Ray said the organization has patronized only one eatery for the last few years: “Eventually, we began eating at the Firehouse Restaurant on Walnut Street, and that is where we meet today.”

The group has diminished from twenty-eight regulars to seven: Ray, Martha Miller, Aldon and Betty Speer, Evelyn Moore and Harry and Nora Cook. Ray laughingly remarked: “We don’t seem to have as much to talk about as we used to.” In their 50-year existence, the current charter members have individually consumed up to about 2600 “fish night” meals. That is a lot of eating.

With dwindling numbers, this half-century old club would appear to be munching its way into the sunset, but don’t tell that to this diminutive and devoted group. The Friday Night Fish Gang’s committed presence each week suggests that they have no thoughts of going away anytime soon. Happy birthday, gang.  

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Recently, I stopped at a red light in downtown Johnson City at 105 Buffalo Street, opposite the former location of the old city bus terminal. I could almost smell the tantalizing mouth-watering aroma of hot dogs wafting through the air.

Dwarfed between two large buildings (one dated 1888), this diminutive hole-in-the-wall carryout eatery was known as John’s Sandwich Shop, owned and operated by John Buda. He opened it about 1950. Previous occupants at this Buffalo Street address included W. Williams Confectioner (1923), Red “J” Taxi Company (1928), John J. Kalogeros Restaurant (1937), Alexandra Kalogeros Restaurant (1941), Joe Chester Variety Store (1944), and George’s Chili and Sandwich Shop (1948).


John and brothers, Alex and Charles, immigrated to this country from Albania after the turn of the century, each sibling pursing a career in the food services business. I personally knew this family. John and his wife, Ethel, and their two children, George and Ann, lived in the same apartment complex as my family in the 1940s, the elder Budas’ occasionally being my baby-sitters.

Buda offered his customers a variety of sandwiches, but it was his hot dogs that, even today, evoke such pleasant memories by the populace. John targeted those hungry yet busy people who preferred to take their food home or to their work site, as opposed to dining at a sit down café. For this reason, the numerous downtown restaurants offered little competition for the entrepreneur.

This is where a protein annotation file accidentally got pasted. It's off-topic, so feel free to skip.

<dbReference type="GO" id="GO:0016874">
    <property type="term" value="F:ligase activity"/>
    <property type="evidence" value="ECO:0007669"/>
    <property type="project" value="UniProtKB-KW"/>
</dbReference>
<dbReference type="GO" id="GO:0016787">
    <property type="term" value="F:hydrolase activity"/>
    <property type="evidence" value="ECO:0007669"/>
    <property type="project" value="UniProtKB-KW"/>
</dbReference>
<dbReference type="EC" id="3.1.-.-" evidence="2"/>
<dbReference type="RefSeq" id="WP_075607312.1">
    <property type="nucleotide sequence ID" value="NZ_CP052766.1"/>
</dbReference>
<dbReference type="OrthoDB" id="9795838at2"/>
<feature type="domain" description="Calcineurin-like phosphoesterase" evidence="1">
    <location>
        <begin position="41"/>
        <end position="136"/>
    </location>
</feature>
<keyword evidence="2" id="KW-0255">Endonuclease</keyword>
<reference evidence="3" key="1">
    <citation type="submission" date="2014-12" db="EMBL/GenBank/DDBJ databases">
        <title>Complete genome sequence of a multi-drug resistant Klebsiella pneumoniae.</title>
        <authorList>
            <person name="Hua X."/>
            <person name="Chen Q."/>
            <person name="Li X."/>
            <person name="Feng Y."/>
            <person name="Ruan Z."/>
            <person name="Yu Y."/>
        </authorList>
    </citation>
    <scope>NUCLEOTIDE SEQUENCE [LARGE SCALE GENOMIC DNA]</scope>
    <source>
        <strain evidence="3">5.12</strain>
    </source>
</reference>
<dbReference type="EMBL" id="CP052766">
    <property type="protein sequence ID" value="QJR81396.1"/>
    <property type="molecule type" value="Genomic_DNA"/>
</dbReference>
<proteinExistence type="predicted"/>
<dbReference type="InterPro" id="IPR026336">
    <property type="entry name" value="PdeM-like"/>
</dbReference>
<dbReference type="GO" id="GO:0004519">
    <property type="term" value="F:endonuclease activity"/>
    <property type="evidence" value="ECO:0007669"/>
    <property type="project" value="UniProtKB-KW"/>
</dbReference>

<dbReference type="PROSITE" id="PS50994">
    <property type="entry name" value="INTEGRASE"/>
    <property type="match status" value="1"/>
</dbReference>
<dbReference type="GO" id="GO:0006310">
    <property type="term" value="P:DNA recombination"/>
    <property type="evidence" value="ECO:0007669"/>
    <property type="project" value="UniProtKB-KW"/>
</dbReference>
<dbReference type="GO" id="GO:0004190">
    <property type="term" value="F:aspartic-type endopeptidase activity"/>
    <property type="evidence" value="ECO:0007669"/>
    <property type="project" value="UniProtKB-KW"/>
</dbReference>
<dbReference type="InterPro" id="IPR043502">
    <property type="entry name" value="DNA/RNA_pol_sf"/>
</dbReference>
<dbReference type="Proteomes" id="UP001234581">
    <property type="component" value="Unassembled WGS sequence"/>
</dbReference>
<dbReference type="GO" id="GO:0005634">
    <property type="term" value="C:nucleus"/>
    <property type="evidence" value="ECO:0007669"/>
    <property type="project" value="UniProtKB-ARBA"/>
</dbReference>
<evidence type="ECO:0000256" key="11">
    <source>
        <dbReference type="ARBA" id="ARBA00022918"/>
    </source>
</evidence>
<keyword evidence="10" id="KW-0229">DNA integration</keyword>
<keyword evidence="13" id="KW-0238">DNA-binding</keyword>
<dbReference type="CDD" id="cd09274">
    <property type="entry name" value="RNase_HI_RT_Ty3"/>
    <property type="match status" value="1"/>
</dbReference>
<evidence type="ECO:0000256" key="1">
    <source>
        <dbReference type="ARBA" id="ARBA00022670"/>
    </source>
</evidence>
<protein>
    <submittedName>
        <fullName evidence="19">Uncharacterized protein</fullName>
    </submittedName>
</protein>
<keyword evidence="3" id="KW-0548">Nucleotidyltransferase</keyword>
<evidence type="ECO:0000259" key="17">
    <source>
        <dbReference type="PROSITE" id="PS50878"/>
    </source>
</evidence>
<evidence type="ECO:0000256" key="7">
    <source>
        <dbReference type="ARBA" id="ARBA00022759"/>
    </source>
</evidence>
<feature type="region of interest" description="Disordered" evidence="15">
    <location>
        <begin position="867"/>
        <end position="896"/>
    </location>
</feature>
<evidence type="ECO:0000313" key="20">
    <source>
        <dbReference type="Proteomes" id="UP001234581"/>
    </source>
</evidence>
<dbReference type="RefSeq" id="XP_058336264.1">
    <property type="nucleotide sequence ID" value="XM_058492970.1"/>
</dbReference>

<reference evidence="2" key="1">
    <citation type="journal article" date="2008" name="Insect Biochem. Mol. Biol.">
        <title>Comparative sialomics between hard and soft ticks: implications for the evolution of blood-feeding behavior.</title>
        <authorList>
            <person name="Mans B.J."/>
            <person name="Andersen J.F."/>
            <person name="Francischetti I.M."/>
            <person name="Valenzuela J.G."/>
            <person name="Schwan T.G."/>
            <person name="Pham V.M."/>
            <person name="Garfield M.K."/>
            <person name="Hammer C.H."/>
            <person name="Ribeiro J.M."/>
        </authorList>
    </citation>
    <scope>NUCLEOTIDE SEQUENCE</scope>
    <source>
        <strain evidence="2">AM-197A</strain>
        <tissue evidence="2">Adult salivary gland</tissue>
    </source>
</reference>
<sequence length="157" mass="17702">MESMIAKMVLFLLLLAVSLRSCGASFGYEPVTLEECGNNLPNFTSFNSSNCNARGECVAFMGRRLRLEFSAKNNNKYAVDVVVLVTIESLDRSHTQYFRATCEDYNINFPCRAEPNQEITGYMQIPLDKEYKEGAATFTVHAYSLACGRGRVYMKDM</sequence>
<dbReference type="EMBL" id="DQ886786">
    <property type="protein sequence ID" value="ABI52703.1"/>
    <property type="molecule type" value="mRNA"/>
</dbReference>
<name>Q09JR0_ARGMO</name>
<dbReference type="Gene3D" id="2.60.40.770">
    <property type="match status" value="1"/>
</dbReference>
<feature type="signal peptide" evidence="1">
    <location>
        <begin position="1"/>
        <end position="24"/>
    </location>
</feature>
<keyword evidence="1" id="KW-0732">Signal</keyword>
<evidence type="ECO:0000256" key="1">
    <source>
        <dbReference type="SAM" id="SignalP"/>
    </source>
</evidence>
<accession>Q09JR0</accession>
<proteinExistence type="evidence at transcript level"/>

I cannot explain why John’s franks were so good; there appeared to be nothing secret about their preparation. Whatever the cooks did to them, it worked. After placing my order at one of the two windows, the attendant immediately plopped a steamed hot dog onto an equally steamed bun, garnished it with chili, mustard, and an abundant of finely ground onions, and topped it off with a heavy dose of salt from an oversized metal saltshaker. Finally, the delicacy was carefully wrapped in thick white paper, placed inside a brown paper bag, and dispensed through the window. The congenial restaurateur always thanked his customers in his heavy Albanian accent.

Area folks marveled how Buda could manage so much business from such a small building. It was not necessary for him to advertise; his scrumptious food effectively promoted itself. It was not unusual for a patron to order a dozen or more hot dogs at a time, perhaps feeding a business office or a family at home.

After more than ten years of continuous operation, John’s business served its last meal and closed its door and two windows, bringing much sadness to Johnson Citians. When John died in 1962, he left a huge void in the hearts and stomachs of his many faithful patrons. Gone, except in our memories, were the culinary delights from John’s Sandwich Shop, a small operation that could proudly boast of producing absolutely the best tasting hot dogs in town.

If you can provide additional information about John’s Sandwich Shop, please drop me a note.